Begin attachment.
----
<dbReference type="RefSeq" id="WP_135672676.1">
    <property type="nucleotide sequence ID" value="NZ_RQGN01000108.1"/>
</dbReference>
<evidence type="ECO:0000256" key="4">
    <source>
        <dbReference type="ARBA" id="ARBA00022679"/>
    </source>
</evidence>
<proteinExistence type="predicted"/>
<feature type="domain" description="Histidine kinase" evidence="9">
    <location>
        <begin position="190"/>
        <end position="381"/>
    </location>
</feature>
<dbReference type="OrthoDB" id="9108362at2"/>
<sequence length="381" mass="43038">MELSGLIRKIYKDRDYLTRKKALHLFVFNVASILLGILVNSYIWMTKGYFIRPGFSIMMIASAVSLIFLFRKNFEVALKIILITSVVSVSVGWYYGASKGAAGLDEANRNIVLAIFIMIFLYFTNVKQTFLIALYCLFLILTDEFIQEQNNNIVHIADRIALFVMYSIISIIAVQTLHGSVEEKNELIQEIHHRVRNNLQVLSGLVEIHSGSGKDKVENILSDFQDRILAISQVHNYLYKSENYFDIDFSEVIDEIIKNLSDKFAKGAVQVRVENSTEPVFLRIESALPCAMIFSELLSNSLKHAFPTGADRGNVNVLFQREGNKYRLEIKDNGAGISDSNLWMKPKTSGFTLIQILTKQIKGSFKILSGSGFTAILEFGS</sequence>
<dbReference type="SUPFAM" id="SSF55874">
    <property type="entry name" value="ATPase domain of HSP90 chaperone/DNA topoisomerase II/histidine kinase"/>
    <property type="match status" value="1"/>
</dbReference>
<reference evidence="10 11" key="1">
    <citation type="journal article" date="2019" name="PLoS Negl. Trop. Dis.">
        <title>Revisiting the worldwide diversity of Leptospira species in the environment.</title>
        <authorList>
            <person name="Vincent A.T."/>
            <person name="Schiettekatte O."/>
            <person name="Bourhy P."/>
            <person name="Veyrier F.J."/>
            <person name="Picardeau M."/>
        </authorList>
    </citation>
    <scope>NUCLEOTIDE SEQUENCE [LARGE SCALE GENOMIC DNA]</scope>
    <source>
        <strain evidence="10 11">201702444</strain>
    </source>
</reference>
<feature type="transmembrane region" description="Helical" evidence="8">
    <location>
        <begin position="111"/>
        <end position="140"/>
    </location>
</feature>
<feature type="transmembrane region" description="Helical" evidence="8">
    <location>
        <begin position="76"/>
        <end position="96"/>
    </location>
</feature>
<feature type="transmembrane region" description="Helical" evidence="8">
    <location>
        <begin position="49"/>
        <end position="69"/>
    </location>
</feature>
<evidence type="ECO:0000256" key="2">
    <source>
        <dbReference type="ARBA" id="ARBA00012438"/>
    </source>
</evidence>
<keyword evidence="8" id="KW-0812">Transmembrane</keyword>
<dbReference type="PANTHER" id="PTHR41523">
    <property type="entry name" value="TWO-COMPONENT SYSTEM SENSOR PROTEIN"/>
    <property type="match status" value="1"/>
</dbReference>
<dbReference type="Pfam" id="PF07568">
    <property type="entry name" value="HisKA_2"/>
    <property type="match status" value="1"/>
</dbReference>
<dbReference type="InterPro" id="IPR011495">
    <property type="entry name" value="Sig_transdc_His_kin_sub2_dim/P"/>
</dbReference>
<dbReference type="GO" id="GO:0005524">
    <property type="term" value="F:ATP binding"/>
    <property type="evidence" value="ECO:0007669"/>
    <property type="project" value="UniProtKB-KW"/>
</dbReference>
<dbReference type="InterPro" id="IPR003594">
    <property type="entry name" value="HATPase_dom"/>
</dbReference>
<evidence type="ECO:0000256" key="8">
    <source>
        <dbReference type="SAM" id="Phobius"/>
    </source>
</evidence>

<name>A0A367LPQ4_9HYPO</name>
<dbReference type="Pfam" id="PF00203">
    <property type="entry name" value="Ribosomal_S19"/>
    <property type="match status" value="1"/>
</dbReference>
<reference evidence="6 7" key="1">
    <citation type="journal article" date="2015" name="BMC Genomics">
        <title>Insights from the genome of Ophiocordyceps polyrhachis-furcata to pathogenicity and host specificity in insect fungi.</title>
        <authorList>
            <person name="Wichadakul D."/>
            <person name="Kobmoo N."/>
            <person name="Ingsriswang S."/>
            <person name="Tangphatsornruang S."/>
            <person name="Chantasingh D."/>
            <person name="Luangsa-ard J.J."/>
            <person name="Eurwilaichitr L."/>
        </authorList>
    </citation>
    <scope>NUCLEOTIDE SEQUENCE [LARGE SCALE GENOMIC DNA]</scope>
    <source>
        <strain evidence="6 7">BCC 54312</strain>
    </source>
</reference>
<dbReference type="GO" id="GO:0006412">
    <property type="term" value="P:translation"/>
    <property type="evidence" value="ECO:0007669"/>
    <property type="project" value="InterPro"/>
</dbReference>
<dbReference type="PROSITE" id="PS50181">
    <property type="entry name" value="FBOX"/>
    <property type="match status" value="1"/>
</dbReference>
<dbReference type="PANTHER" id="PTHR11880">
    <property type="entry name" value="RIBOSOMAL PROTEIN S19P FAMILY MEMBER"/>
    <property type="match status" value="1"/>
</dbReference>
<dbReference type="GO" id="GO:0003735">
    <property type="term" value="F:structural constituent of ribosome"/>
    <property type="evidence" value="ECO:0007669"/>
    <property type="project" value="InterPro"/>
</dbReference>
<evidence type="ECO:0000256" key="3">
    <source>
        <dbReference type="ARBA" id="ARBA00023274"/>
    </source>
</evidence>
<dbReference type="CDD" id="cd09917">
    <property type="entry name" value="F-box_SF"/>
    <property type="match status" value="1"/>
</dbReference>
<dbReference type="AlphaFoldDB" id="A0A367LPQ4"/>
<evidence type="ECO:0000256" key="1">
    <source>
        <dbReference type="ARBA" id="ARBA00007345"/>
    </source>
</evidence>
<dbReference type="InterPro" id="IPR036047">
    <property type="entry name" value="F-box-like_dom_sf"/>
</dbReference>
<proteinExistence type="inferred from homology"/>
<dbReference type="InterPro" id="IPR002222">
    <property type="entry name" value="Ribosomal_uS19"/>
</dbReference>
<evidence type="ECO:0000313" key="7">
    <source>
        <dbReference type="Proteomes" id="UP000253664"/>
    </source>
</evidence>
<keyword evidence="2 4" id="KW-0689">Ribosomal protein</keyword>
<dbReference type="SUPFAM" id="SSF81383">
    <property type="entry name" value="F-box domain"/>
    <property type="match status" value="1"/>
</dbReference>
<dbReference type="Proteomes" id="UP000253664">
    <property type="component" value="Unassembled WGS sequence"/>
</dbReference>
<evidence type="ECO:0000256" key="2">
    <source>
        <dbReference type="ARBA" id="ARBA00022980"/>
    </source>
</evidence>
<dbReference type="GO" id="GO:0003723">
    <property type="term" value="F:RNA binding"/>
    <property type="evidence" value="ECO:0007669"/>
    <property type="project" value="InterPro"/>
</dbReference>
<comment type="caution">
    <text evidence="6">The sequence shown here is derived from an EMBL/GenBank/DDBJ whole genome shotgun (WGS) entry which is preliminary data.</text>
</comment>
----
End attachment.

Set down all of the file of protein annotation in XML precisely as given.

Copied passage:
<dbReference type="RefSeq" id="WP_135672676.1">
    <property type="nucleotide sequence ID" value="NZ_RQGN01000108.1"/>
</dbReference>
<evidence type="ECO:0000256" key="4">
    <source>
        <dbReference type="ARBA" id="ARBA00022679"/>
    </source>
</evidence>
<proteinExistence type="predicted"/>
<feature type="domain" description="Histidine kinase" evidence="9">
    <location>
        <begin position="190"/>
        <end position="381"/>
    </location>
</feature>
<dbReference type="OrthoDB" id="9108362at2"/>
<sequence length="381" mass="43038">MELSGLIRKIYKDRDYLTRKKALHLFVFNVASILLGILVNSYIWMTKGYFIRPGFSIMMIASAVSLIFLFRKNFEVALKIILITSVVSVSVGWYYGASKGAAGLDEANRNIVLAIFIMIFLYFTNVKQTFLIALYCLFLILTDEFIQEQNNNIVHIADRIALFVMYSIISIIAVQTLHGSVEEKNELIQEIHHRVRNNLQVLSGLVEIHSGSGKDKVENILSDFQDRILAISQVHNYLYKSENYFDIDFSEVIDEIIKNLSDKFAKGAVQVRVENSTEPVFLRIESALPCAMIFSELLSNSLKHAFPTGADRGNVNVLFQREGNKYRLEIKDNGAGISDSNLWMKPKTSGFTLIQILTKQIKGSFKILSGSGFTAILEFGS</sequence>
<dbReference type="SUPFAM" id="SSF55874">
    <property type="entry name" value="ATPase domain of HSP90 chaperone/DNA topoisomerase II/histidine kinase"/>
    <property type="match status" value="1"/>
</dbReference>
<reference evidence="10 11" key="1">
    <citation type="journal article" date="2019" name="PLoS Negl. Trop. Dis.">
        <title>Revisiting the worldwide diversity of Leptospira species in the environment.</title>
        <authorList>
            <person name="Vincent A.T."/>
            <person name="Schiettekatte O."/>
            <person name="Bourhy P."/>
            <person name="Veyrier F.J."/>
            <person name="Picardeau M."/>
        </authorList>
    </citation>
    <scope>NUCLEOTIDE SEQUENCE [LARGE SCALE GENOMIC DNA]</scope>
    <source>
        <strain evidence="10 11">201702444</strain>
    </source>
</reference>
<feature type="transmembrane region" description="Helical" evidence="8">
    <location>
        <begin position="111"/>
        <end position="140"/>
    </location>
</feature>
<feature type="transmembrane region" description="Helical" evidence="8">
    <location>
        <begin position="76"/>
        <end position="96"/>
    </location>
</feature>
<feature type="transmembrane region" description="Helical" evidence="8">
    <location>
        <begin position="49"/>
        <end position="69"/>
    </location>
</feature>
<evidence type="ECO:0000256" key="2">
    <source>
        <dbReference type="ARBA" id="ARBA00012438"/>
    </source>
</evidence>
<keyword evidence="8" id="KW-0812">Transmembrane</keyword>
<dbReference type="PANTHER" id="PTHR41523">
    <property type="entry name" value="TWO-COMPONENT SYSTEM SENSOR PROTEIN"/>
    <property type="match status" value="1"/>
</dbReference>
<dbReference type="Pfam" id="PF07568">
    <property type="entry name" value="HisKA_2"/>
    <property type="match status" value="1"/>
</dbReference>
<dbReference type="InterPro" id="IPR011495">
    <property type="entry name" value="Sig_transdc_His_kin_sub2_dim/P"/>
</dbReference>
<dbReference type="GO" id="GO:0005524">
    <property type="term" value="F:ATP binding"/>
    <property type="evidence" value="ECO:0007669"/>
    <property type="project" value="UniProtKB-KW"/>
</dbReference>
<dbReference type="InterPro" id="IPR003594">
    <property type="entry name" value="HATPase_dom"/>
</dbReference>
<evidence type="ECO:0000256" key="8">
    <source>
        <dbReference type="SAM" id="Phobius"/>
    </source>
</evidence>

<name>A0A367LPQ4_9HYPO</name>
<dbReference type="Pfam" id="PF00203">
    <property type="entry name" value="Ribosomal_S19"/>
    <property type="match status" value="1"/>
</dbReference>
<reference evidence="6 7" key="1">
    <citation type="journal article" date="2015" name="BMC Genomics">
        <title>Insights from the genome of Ophiocordyceps polyrhachis-furcata to pathogenicity and host specificity in insect fungi.</title>
        <authorList>
            <person name="Wichadakul D."/>
            <person name="Kobmoo N."/>
            <person name="Ingsriswang S."/>
            <person name="Tangphatsornruang S."/>
            <person name="Chantasingh D."/>
            <person name="Luangsa-ard J.J."/>
            <person name="Eurwilaichitr L."/>
        </authorList>
    </citation>
    <scope>NUCLEOTIDE SEQUENCE [LARGE SCALE GENOMIC DNA]</scope>
    <source>
        <strain evidence="6 7">BCC 54312</strain>
    </source>
</reference>
<dbReference type="GO" id="GO:0006412">
    <property type="term" value="P:translation"/>
    <property type="evidence" value="ECO:0007669"/>
    <property type="project" value="InterPro"/>
</dbReference>
<dbReference type="PROSITE" id="PS50181">
    <property type="entry name" value="FBOX"/>
    <property type="match status" value="1"/>
</dbReference>
<dbReference type="PANTHER" id="PTHR11880">
    <property type="entry name" value="RIBOSOMAL PROTEIN S19P FAMILY MEMBER"/>
    <property type="match status" value="1"/>
</dbReference>
<dbReference type="GO" id="GO:0003735">
    <property type="term" value="F:structural constituent of ribosome"/>
    <property type="evidence" value="ECO:0007669"/>
    <property type="project" value="InterPro"/>
</dbReference>
<evidence type="ECO:0000256" key="3">
    <source>
        <dbReference type="ARBA" id="ARBA00023274"/>
    </source>
</evidence>
<dbReference type="CDD" id="cd09917">
    <property type="entry name" value="F-box_SF"/>
    <property type="match status" value="1"/>
</dbReference>
<dbReference type="AlphaFoldDB" id="A0A367LPQ4"/>
<evidence type="ECO:0000256" key="1">
    <source>
        <dbReference type="ARBA" id="ARBA00007345"/>
    </source>
</evidence>
<dbReference type="InterPro" id="IPR036047">
    <property type="entry name" value="F-box-like_dom_sf"/>
</dbReference>
<proteinExistence type="inferred from homology"/>
<dbReference type="InterPro" id="IPR002222">
    <property type="entry name" value="Ribosomal_uS19"/>
</dbReference>
<evidence type="ECO:0000313" key="7">
    <source>
        <dbReference type="Proteomes" id="UP000253664"/>
    </source>
</evidence>
<keyword evidence="2 4" id="KW-0689">Ribosomal protein</keyword>
<dbReference type="SUPFAM" id="SSF81383">
    <property type="entry name" value="F-box domain"/>
    <property type="match status" value="1"/>
</dbReference>
<dbReference type="Proteomes" id="UP000253664">
    <property type="component" value="Unassembled WGS sequence"/>
</dbReference>
<evidence type="ECO:0000256" key="2">
    <source>
        <dbReference type="ARBA" id="ARBA00022980"/>
    </source>
</evidence>
<dbReference type="GO" id="GO:0003723">
    <property type="term" value="F:RNA binding"/>
    <property type="evidence" value="ECO:0007669"/>
    <property type="project" value="InterPro"/>
</dbReference>
<comment type="caution">
    <text evidence="6">The sequence shown here is derived from an EMBL/GenBank/DDBJ whole genome shotgun (WGS) entry which is preliminary data.</text>
</comment>